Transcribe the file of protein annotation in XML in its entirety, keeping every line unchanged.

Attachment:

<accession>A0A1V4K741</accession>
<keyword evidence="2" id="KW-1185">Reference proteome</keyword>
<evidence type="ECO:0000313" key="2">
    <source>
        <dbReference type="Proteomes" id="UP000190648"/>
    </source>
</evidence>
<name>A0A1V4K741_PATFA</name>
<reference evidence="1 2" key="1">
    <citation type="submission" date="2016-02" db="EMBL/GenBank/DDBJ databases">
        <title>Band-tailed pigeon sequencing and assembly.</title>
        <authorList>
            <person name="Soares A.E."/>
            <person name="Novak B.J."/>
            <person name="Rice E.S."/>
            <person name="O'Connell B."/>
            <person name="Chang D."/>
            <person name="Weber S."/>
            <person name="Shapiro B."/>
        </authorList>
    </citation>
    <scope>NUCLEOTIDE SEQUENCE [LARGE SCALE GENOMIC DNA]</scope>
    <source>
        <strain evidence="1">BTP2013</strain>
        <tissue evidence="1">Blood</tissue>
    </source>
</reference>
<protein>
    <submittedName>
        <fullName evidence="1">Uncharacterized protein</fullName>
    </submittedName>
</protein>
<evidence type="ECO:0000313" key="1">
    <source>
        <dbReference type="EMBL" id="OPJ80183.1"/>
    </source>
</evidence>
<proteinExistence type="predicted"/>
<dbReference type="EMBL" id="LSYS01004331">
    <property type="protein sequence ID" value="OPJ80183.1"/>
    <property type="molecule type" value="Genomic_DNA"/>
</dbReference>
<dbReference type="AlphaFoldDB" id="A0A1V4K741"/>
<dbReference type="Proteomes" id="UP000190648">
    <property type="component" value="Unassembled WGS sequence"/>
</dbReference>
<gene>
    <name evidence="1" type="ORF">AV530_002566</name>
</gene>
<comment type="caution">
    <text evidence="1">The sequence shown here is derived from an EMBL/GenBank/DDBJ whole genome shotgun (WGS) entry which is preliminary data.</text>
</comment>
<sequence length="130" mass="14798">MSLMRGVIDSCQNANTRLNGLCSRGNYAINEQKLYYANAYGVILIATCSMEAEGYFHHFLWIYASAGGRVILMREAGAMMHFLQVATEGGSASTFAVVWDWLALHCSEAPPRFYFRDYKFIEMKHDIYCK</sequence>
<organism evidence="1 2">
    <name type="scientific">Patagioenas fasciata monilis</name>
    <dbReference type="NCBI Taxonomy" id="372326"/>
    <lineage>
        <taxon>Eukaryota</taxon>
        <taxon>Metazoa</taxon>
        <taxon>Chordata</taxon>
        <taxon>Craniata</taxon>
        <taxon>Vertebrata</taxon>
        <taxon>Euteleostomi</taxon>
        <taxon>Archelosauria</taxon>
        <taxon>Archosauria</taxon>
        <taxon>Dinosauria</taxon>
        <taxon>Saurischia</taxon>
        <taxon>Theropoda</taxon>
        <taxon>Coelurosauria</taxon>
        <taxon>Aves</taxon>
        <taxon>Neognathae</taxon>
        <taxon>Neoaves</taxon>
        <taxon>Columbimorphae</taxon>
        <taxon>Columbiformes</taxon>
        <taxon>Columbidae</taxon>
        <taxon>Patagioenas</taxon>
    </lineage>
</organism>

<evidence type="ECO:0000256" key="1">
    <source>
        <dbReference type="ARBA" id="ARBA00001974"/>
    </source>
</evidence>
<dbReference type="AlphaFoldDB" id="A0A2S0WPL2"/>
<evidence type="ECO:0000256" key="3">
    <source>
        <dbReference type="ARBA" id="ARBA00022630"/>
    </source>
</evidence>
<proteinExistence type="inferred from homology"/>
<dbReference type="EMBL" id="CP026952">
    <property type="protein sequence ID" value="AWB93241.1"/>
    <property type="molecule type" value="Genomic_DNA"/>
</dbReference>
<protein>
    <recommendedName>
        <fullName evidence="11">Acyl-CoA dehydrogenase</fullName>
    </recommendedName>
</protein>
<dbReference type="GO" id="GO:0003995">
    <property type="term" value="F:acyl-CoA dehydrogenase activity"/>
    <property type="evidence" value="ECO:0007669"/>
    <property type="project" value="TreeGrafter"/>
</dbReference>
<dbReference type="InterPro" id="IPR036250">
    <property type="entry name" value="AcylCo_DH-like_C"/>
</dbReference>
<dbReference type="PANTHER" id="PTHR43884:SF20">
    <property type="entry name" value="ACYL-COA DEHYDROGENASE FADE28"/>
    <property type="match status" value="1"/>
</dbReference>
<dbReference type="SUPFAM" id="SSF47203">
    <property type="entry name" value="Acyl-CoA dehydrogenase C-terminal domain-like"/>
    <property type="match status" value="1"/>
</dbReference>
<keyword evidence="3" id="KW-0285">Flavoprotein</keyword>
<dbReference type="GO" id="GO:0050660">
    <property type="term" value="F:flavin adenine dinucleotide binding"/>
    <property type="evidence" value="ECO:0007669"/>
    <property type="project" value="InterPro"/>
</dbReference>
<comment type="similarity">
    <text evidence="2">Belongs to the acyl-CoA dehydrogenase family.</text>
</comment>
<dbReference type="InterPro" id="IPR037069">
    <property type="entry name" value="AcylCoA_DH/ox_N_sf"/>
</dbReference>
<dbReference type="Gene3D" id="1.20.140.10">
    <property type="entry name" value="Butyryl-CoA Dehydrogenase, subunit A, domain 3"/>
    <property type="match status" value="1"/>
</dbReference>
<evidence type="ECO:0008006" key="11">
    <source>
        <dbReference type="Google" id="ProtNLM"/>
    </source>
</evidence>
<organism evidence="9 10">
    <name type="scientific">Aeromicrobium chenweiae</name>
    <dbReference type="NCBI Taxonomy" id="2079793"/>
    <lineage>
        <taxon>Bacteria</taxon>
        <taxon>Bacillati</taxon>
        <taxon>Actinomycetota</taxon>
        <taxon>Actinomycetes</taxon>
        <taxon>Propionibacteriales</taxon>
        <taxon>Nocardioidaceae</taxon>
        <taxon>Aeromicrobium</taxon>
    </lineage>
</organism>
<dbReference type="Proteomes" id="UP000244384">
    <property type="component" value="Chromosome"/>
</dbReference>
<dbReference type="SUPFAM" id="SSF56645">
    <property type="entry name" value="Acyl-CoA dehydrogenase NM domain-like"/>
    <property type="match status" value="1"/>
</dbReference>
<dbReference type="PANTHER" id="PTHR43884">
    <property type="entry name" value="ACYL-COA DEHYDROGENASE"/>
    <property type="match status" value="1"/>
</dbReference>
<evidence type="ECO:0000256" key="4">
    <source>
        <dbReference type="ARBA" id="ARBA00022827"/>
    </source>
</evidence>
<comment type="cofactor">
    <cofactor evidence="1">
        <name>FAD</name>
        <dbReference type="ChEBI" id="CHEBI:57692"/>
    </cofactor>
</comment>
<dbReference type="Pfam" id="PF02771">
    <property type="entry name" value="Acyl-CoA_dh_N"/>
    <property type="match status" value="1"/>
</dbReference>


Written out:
<accession>A0A1V4K741</accession>
<keyword evidence="2" id="KW-1185">Reference proteome</keyword>
<evidence type="ECO:0000313" key="2">
    <source>
        <dbReference type="Proteomes" id="UP000190648"/>
    </source>
</evidence>
<name>A0A1V4K741_PATFA</name>
<reference evidence="1 2" key="1">
    <citation type="submission" date="2016-02" db="EMBL/GenBank/DDBJ databases">
        <title>Band-tailed pigeon sequencing and assembly.</title>
        <authorList>
            <person name="Soares A.E."/>
            <person name="Novak B.J."/>
            <person name="Rice E.S."/>
            <person name="O'Connell B."/>
            <person name="Chang D."/>
            <person name="Weber S."/>
            <person name="Shapiro B."/>
        </authorList>
    </citation>
    <scope>NUCLEOTIDE SEQUENCE [LARGE SCALE GENOMIC DNA]</scope>
    <source>
        <strain evidence="1">BTP2013</strain>
        <tissue evidence="1">Blood</tissue>
    </source>
</reference>
<protein>
    <submittedName>
        <fullName evidence="1">Uncharacterized protein</fullName>
    </submittedName>
</protein>
<evidence type="ECO:0000313" key="1">
    <source>
        <dbReference type="EMBL" id="OPJ80183.1"/>
    </source>
</evidence>
<proteinExistence type="predicted"/>
<dbReference type="EMBL" id="LSYS01004331">
    <property type="protein sequence ID" value="OPJ80183.1"/>
    <property type="molecule type" value="Genomic_DNA"/>
</dbReference>
<dbReference type="AlphaFoldDB" id="A0A1V4K741"/>
<dbReference type="Proteomes" id="UP000190648">
    <property type="component" value="Unassembled WGS sequence"/>
</dbReference>
<gene>
    <name evidence="1" type="ORF">AV530_002566</name>
</gene>
<comment type="caution">
    <text evidence="1">The sequence shown here is derived from an EMBL/GenBank/DDBJ whole genome shotgun (WGS) entry which is preliminary data.</text>
</comment>
<sequence length="130" mass="14798">MSLMRGVIDSCQNANTRLNGLCSRGNYAINEQKLYYANAYGVILIATCSMEAEGYFHHFLWIYASAGGRVILMREAGAMMHFLQVATEGGSASTFAVVWDWLALHCSEAPPRFYFRDYKFIEMKHDIYCK</sequence>
<organism evidence="1 2">
    <name type="scientific">Patagioenas fasciata monilis</name>
    <dbReference type="NCBI Taxonomy" id="372326"/>
    <lineage>
        <taxon>Eukaryota</taxon>
        <taxon>Metazoa</taxon>
        <taxon>Chordata</taxon>
        <taxon>Craniata</taxon>
        <taxon>Vertebrata</taxon>
        <taxon>Euteleostomi</taxon>
        <taxon>Archelosauria</taxon>
        <taxon>Archosauria</taxon>
        <taxon>Dinosauria</taxon>
        <taxon>Saurischia</taxon>
        <taxon>Theropoda</taxon>
        <taxon>Coelurosauria</taxon>
        <taxon>Aves</taxon>
        <taxon>Neognathae</taxon>
        <taxon>Neoaves</taxon>
        <taxon>Columbimorphae</taxon>
        <taxon>Columbiformes</taxon>
        <taxon>Columbidae</taxon>
        <taxon>Patagioenas</taxon>
    </lineage>
</organism>

<evidence type="ECO:0000256" key="1">
    <source>
        <dbReference type="ARBA" id="ARBA00001974"/>
    </source>
</evidence>
<dbReference type="AlphaFoldDB" id="A0A2S0WPL2"/>
<evidence type="ECO:0000256" key="3">
    <source>
        <dbReference type="ARBA" id="ARBA00022630"/>
    </source>
</evidence>
<proteinExistence type="inferred from homology"/>
<dbReference type="EMBL" id="CP026952">
    <property type="protein sequence ID" value="AWB93241.1"/>
    <property type="molecule type" value="Genomic_DNA"/>
</dbReference>
<protein>
    <recommendedName>
        <fullName evidence="11">Acyl-CoA dehydrogenase</fullName>
    </recommendedName>
</protein>
<dbReference type="GO" id="GO:0003995">
    <property type="term" value="F:acyl-CoA dehydrogenase activity"/>
    <property type="evidence" value="ECO:0007669"/>
    <property type="project" value="TreeGrafter"/>
</dbReference>
<dbReference type="InterPro" id="IPR036250">
    <property type="entry name" value="AcylCo_DH-like_C"/>
</dbReference>
<dbReference type="PANTHER" id="PTHR43884:SF20">
    <property type="entry name" value="ACYL-COA DEHYDROGENASE FADE28"/>
    <property type="match status" value="1"/>
</dbReference>
<dbReference type="SUPFAM" id="SSF47203">
    <property type="entry name" value="Acyl-CoA dehydrogenase C-terminal domain-like"/>
    <property type="match status" value="1"/>
</dbReference>
<keyword evidence="3" id="KW-0285">Flavoprotein</keyword>
<dbReference type="GO" id="GO:0050660">
    <property type="term" value="F:flavin adenine dinucleotide binding"/>
    <property type="evidence" value="ECO:0007669"/>
    <property type="project" value="InterPro"/>
</dbReference>
<comment type="similarity">
    <text evidence="2">Belongs to the acyl-CoA dehydrogenase family.</text>
</comment>
<dbReference type="InterPro" id="IPR037069">
    <property type="entry name" value="AcylCoA_DH/ox_N_sf"/>
</dbReference>
<dbReference type="Gene3D" id="1.20.140.10">
    <property type="entry name" value="Butyryl-CoA Dehydrogenase, subunit A, domain 3"/>
    <property type="match status" value="1"/>
</dbReference>
<evidence type="ECO:0008006" key="11">
    <source>
        <dbReference type="Google" id="ProtNLM"/>
    </source>
</evidence>
<organism evidence="9 10">
    <name type="scientific">Aeromicrobium chenweiae</name>
    <dbReference type="NCBI Taxonomy" id="2079793"/>
    <lineage>
        <taxon>Bacteria</taxon>
        <taxon>Bacillati</taxon>
        <taxon>Actinomycetota</taxon>
        <taxon>Actinomycetes</taxon>
        <taxon>Propionibacteriales</taxon>
        <taxon>Nocardioidaceae</taxon>
        <taxon>Aeromicrobium</taxon>
    </lineage>
</organism>
<dbReference type="Proteomes" id="UP000244384">
    <property type="component" value="Chromosome"/>
</dbReference>
<dbReference type="SUPFAM" id="SSF56645">
    <property type="entry name" value="Acyl-CoA dehydrogenase NM domain-like"/>
    <property type="match status" value="1"/>
</dbReference>
<dbReference type="PANTHER" id="PTHR43884">
    <property type="entry name" value="ACYL-COA DEHYDROGENASE"/>
    <property type="match status" value="1"/>
</dbReference>
<evidence type="ECO:0000256" key="4">
    <source>
        <dbReference type="ARBA" id="ARBA00022827"/>
    </source>
</evidence>
<comment type="cofactor">
    <cofactor evidence="1">
        <name>FAD</name>
        <dbReference type="ChEBI" id="CHEBI:57692"/>
    </cofactor>
</comment>
<dbReference type="Pfam" id="PF02771">
    <property type="entry name" value="Acyl-CoA_dh_N"/>
    <property type="match status" value="1"/>
</dbReference>